* Australia ban not scientifically grounded, panel finds
* New Zealand apples banned since 1921
* Ruling could also open other markets
(Adds details, background, quotes, byline)
By Jonathan Lynn
GENEVA, Aug 9 Australia's decades-old
restrictions on imports of New Zealand apples break
international trade laws and should be amended, the World Trade
Organization said on Monday.
The WTO panel ruling should open the way for New Zealand to
resume sales of apples to its biggest trading partner after
nearly 90 years, and holds out the possibility of access to
other Asian markets where its apples are banned for similar
Like many trade disputes this one turned on health and
safety rules, which are vulnerable to being exploited by
domestic producers to ward off foreign competition.
The WTO experts did not back Wellington on all its claims,
disagreeing that Australia's sanitary controls were arbitrary.
But in a 597-page report they found that Australian safety
checks on New Zealand apples were unscientific and disrupted
trade more than necessary, and that New Zealand's rights under
global trade law had been damaged as a result.
The dispute marks a rare tiff across the Tasman Sea,
involving two neighbours with about $13 billion a year in
two-way trade. Both countries have strict quarantine rules to
protect their agriculture from foreign infections.
Australia banned New Zealand apples in 1921 because of fears
that fire blight, a disease that attacks apple and pear trees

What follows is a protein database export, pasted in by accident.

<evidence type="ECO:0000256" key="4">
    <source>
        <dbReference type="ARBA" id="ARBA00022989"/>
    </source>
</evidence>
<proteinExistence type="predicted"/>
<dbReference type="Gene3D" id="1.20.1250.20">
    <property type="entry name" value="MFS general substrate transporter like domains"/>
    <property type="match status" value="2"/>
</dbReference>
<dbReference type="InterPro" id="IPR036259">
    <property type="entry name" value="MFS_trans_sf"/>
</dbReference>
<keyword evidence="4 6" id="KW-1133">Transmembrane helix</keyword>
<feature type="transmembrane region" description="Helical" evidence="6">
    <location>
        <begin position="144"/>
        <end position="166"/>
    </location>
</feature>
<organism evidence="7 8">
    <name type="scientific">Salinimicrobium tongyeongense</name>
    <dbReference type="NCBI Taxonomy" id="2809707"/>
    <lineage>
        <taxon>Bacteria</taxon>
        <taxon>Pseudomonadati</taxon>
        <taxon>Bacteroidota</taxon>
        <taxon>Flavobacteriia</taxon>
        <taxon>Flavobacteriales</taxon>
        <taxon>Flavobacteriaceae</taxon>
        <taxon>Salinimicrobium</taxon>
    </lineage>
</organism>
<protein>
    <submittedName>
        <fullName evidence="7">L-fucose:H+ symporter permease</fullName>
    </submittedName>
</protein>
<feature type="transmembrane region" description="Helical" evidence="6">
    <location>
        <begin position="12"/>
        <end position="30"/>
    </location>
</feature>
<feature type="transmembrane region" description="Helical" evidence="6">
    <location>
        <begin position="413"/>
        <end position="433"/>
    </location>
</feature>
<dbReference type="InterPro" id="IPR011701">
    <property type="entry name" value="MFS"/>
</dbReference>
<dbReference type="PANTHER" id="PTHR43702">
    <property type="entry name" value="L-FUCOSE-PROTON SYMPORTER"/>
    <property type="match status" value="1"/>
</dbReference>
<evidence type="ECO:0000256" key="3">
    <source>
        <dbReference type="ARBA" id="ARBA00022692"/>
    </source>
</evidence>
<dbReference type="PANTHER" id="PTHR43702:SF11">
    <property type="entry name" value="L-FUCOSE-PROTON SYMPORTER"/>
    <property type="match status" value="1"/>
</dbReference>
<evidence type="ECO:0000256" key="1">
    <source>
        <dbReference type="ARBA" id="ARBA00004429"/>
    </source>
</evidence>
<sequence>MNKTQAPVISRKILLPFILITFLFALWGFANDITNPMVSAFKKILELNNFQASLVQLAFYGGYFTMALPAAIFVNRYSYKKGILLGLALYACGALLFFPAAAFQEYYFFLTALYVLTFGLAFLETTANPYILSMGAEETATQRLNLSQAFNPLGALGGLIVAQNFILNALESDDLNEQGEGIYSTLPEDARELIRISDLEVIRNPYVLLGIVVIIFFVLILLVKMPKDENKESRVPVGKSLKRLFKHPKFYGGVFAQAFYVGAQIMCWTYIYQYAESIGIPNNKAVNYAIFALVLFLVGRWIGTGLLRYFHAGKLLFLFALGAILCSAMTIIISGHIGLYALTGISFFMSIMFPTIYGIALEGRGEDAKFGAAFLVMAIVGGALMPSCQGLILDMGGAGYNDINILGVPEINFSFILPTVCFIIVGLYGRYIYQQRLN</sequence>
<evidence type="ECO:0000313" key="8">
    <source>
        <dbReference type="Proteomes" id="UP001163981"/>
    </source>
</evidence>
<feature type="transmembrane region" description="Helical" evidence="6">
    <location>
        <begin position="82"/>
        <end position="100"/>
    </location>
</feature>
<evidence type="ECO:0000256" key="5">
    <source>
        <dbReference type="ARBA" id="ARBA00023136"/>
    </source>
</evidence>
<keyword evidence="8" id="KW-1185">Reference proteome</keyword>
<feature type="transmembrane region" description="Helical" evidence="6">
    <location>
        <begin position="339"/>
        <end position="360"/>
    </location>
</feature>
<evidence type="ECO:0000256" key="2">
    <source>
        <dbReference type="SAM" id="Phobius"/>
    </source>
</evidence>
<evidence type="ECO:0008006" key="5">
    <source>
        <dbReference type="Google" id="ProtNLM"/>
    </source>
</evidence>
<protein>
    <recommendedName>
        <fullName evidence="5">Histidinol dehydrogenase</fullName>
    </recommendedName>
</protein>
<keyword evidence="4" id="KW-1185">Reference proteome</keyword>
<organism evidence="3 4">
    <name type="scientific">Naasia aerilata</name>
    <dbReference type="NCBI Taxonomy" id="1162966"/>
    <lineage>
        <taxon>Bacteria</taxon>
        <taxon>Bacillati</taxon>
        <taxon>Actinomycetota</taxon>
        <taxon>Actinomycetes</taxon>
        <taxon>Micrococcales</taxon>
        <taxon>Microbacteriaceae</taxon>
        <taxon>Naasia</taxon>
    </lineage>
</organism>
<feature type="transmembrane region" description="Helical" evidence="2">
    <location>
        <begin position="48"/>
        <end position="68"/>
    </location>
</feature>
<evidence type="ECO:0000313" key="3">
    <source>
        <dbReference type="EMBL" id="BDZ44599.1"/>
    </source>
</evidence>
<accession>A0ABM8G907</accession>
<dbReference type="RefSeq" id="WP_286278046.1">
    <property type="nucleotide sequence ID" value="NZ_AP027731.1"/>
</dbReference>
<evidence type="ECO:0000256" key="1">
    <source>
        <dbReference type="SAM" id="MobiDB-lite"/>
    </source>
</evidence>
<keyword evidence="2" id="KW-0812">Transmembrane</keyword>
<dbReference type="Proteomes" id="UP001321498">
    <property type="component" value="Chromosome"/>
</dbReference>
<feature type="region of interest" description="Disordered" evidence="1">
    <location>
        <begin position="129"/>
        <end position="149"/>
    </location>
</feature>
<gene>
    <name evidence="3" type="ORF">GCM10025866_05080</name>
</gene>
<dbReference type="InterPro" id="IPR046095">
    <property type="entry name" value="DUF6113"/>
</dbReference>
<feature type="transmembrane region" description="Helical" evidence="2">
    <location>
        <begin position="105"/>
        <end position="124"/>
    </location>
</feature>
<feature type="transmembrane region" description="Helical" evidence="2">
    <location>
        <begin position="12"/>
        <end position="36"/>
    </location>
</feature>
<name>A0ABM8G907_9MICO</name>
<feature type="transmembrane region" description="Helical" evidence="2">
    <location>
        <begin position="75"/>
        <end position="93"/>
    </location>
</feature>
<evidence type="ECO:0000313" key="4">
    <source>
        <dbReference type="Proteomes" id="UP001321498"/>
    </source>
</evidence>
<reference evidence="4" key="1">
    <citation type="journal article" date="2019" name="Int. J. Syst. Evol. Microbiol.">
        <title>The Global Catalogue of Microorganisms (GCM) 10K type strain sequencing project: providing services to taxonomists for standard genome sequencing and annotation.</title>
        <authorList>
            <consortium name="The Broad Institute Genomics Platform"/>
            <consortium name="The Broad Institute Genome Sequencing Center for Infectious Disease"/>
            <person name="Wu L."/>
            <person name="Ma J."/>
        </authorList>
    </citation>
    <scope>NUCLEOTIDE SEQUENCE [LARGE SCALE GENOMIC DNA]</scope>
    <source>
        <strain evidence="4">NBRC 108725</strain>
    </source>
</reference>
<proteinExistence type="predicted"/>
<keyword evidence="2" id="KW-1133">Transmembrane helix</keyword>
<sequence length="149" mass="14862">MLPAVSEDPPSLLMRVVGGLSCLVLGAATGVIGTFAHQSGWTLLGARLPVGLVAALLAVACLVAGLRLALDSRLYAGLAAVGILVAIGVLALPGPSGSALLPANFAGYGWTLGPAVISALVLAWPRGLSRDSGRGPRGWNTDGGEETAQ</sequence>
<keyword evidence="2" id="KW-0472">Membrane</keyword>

and rose bushes, could spread. Wellington has tried to have the
ban lifted since 1986, and began a challenge at the WTO in 2007.
Wellington argued that the ban was not justified on
scientific grounds as fire blight cannot be carried on mature
fruit. Canberra disagreed, so New Zealand then asked Australia
to define what quarantine arrangements would be necessary.
Rules proposed by Australia in 2007 to cover fire blight and
two other pests were so tough that New Zealand argued they
amounted to a continued ban.
The ruling will be welcomed by New Zealand producers such as
Turners & Growers TUR.NZ.
New Zealand officials estimate that lifting the Australian
ban could add NZ$30 million ($22 million) within two to three
years to apple exports totalling NZ$400 million in 2009.
But the ruling could also open other markets, according to
industry lobby Pipfruit New Zealand. "The implications for us
run a lot deeper in terms of other market access issues that we
currently have," said Pipfruit NZ Chairman Ian Palmer.
New Zealand had particular problems with Japan and South
Korea. "Korea is one of the expanding markets that we would like
to be in, but they have the same fire blight ban that the
Australians have," Palmer told Reuters.
New Zealand exports 75-80 percent of its annual crop of
about 400,000 tonnes, mainly to Europe and especially Germany
and Britain, as well as to the United States and Asia, notably
The ruling could also crack open the Australian fruit market
to imports from other suppliers, such as the United States and
Chile, the world's third biggest apple exporter.
The two countries now have 60 days in which to appeal.
(Additional reporting by Alex Tarrant in Wellington; Editing by
Stephanie Nebehay/David Stamp)